PMID: 8012689Jan 1, 1994Paper

Cardiovascular effects of GR117289, a novel angiotensin AT1 receptor antagonist

British Journal of Pharmacology
A HilditchM J Robertson

Abstract

1. The effect of GR117289, an angiotensin AT1 receptor antagonist, on diastolic blood pressure (DBP) was determined in angiotensin-dependent and angiotensin-independent models of hypertension in rats. In addition, the antagonist profile of GR117289 at angiotensin AT1 receptors was determined in conscious renal hypertensive rats and conscious normotensive rats, dogs and marmosets. 2. Intra-arterial and oral administration of GR117289 (0.3-3 mg kg-1, i.a.; 1-10 mg kg-1, p.o.) to 6-day left renal artery ligated hypertensive (RALH) rats (DBP > 140 mmHg) produced significant, dose-related reductions in DBP with little apparent effect on heart rate (< 15%). The antihypertensive effect of GR117289 developed progressively over several hours and with some doses persisted for 24-48 h after administration. 3. Administration of GR117289 (1 mg kg-1, i.a.) on 5 consecutive days to RALH rats reduced DBP on each day. The antihypertensive effect of GR117289 was not cumulative as DBP had almost returned to base-line values, 24 h after administration of each dose. 4. A dose of GR117289 (3 mg kg-1, i.a.), which produced a substantial reduction in DBP (about 70 mmHg) in RALH rats, was administered to rats in which blood pressure was elevated either...Continue Reading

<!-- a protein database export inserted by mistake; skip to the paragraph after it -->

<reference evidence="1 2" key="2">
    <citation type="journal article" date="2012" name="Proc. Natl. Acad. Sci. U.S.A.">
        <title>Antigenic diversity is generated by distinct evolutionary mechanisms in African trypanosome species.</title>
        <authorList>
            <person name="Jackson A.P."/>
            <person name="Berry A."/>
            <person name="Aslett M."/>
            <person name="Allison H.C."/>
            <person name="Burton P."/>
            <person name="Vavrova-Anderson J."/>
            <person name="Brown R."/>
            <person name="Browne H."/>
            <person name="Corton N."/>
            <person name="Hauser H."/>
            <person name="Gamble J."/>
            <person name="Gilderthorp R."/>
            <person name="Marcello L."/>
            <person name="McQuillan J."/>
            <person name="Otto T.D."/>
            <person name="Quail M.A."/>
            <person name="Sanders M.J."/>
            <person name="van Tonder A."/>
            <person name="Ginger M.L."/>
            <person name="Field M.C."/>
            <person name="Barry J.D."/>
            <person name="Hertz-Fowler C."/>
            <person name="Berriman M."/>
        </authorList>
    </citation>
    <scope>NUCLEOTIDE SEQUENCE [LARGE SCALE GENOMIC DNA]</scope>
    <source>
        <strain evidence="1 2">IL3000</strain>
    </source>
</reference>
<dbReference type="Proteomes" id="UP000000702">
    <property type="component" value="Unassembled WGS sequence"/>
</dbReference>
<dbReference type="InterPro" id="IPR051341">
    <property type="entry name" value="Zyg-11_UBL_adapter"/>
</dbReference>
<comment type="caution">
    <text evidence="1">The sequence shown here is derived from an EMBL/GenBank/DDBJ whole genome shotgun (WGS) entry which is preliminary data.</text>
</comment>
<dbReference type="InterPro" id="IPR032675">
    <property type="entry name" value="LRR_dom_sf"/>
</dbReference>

References

Apr 1, 1979·Clinical Science·J D Swales
Jun 11, 1992·Naunyn-Schmiedeberg's Archives of Pharmacology·D P BrooksM Gellai
Apr 1, 1987·Hypertension·R C VariR H Freeman
Apr 1, 1987·Hypertension·G D FinkM L Mangiapane
Jan 1, 1971·Journal of Applied Physiology·D J O'BrienJ W McRoberts
Mar 1, 1963·Japanese Circulation Journal·K OKAMOTO, K AOKI
Jul 1, 1960·Journal of Applied Physiology·V POPOVIC, P POPOVIC

❮ Previous
Next ❯

Citations

Nov 1, 1996·British Journal of Pharmacology·L ZhaoM R Wilkins
Dec 5, 1997·Journal of Cardiovascular Pharmacology·K TamuraK Hashimoto
Mar 9, 1999·Journal of Cardiovascular Pharmacology·B H LeeH S Shin
Feb 2, 1996·Journal of Medicinal Chemistry·R R WexlerP B Timmermans

❮ Previous
Next ❯

Related Concepts

Related Feeds

Antihypertensive Agents: Mechanisms of Action

Antihypertensive drugs are used to treat hypertension (high blood pressure) which aims to prevent the complications of high blood pressure, such as stroke and myocardial infarction. Discover the latest research on antihypertensive drugs and their mechanism of action here.